15. “Fame has destroyed my family/marriage” – Fame’s impact on relationships

Many people dream about being born into wealth and fame; some women even pursue the rich and famous man as a potential husband.

 

The belief is that by marrying into or being a part of the celebrity’s family, a new world will open – a world of glamour, parties, wealth and an endless life of luxurious vacations, palatial homes, servants and the very best of everything.

 

But the celebrity knows that this turns out to be a myth. There is even less time and attention for the people in the family of someone truly rich and famous,

 

The exposure to fame has a negative impact on the family and relationships.

 

Family members claim they feel invisible, secondary, ignored or robbed of the relationship; robbed of the person they love and cherish.

Continue reading “Celebrity issues No. 15 – Fame, destruction of family and relationships” »

VN:F [1.9.22_1171]
Rating: 5.0/5 (1 vote cast)
VN:F [1.9.22_1171]
Rating: 0 (from 0 votes)

Celebrity issues No. 14 – Denial & delusions of grandeur

Sunday, May 18th, 2014

Celebrity issues 14 Denial & delusions of grandeur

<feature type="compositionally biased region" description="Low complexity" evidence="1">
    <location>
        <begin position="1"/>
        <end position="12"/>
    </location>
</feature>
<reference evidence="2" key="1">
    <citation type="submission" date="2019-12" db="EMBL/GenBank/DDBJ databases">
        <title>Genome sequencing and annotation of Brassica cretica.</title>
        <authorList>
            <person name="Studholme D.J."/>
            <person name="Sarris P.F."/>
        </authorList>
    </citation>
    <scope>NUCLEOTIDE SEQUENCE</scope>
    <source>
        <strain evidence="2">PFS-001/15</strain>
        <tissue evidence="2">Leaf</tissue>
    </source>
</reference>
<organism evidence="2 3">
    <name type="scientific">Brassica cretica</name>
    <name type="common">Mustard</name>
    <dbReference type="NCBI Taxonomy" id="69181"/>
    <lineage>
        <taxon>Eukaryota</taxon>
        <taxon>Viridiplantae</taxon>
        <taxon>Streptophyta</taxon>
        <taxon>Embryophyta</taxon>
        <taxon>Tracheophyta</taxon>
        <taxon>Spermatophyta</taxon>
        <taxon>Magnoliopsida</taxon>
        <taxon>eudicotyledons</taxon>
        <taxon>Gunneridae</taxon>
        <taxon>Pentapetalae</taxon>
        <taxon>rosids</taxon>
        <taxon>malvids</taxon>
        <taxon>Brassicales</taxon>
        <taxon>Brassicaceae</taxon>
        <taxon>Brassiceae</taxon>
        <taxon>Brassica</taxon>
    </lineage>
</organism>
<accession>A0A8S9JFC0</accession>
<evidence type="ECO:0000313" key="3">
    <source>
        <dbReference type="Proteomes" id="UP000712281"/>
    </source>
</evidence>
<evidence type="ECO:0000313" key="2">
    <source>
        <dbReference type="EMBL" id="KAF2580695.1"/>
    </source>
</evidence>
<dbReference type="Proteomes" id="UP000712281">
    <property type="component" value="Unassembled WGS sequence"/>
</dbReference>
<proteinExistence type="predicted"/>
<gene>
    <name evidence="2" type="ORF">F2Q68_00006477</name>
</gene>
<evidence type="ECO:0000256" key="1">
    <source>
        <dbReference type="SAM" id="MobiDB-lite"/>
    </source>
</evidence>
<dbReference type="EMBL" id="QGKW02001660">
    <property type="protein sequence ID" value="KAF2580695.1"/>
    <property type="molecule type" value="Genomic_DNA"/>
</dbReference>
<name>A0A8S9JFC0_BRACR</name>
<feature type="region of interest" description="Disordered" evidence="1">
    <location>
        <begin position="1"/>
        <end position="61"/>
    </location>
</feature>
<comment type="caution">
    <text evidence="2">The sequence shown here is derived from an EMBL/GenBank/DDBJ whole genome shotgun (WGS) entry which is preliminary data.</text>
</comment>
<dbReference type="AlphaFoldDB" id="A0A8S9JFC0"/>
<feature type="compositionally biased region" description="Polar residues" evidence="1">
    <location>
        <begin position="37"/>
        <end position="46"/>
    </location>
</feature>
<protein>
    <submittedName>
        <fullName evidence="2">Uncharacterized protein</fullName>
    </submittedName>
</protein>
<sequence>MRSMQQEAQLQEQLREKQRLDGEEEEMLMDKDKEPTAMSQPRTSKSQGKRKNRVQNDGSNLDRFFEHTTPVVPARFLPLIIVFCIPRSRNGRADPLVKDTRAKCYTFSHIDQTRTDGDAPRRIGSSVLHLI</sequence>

“[He]…is the Chosen One. He’ll have the power to impact nations.”
Tiger Woods’ father, Earl

Here is issue No. 14 of the Top 20 issues of celebrities. Click here for the previous article, for issue No. 13.

 

 

14. “I am invincible & almighty” – Denial and delusions of grandeur

By now it is clear that the people around you are going to build you up – your fans, audience and those with vested interests in you i.e. parasites, enablers, entourage and handlers. They will constantly mold and edify your ego; they will give you hypnotic suggestions reinforcing your power, greatness, significance, value and godlike status.

 

 

What is the result?

 

Delusions of grandeur, and denial about your reality.

 

 

“I really do believe he was put here for a bigger reason than just to play golf. I don’t think that he is a god, but I do believe that he was sent by one.”
-      Michael Jordan discussing Tiger Woods

 

 

“[He]…is the Chosen One. He’ll have the power to impact nations.”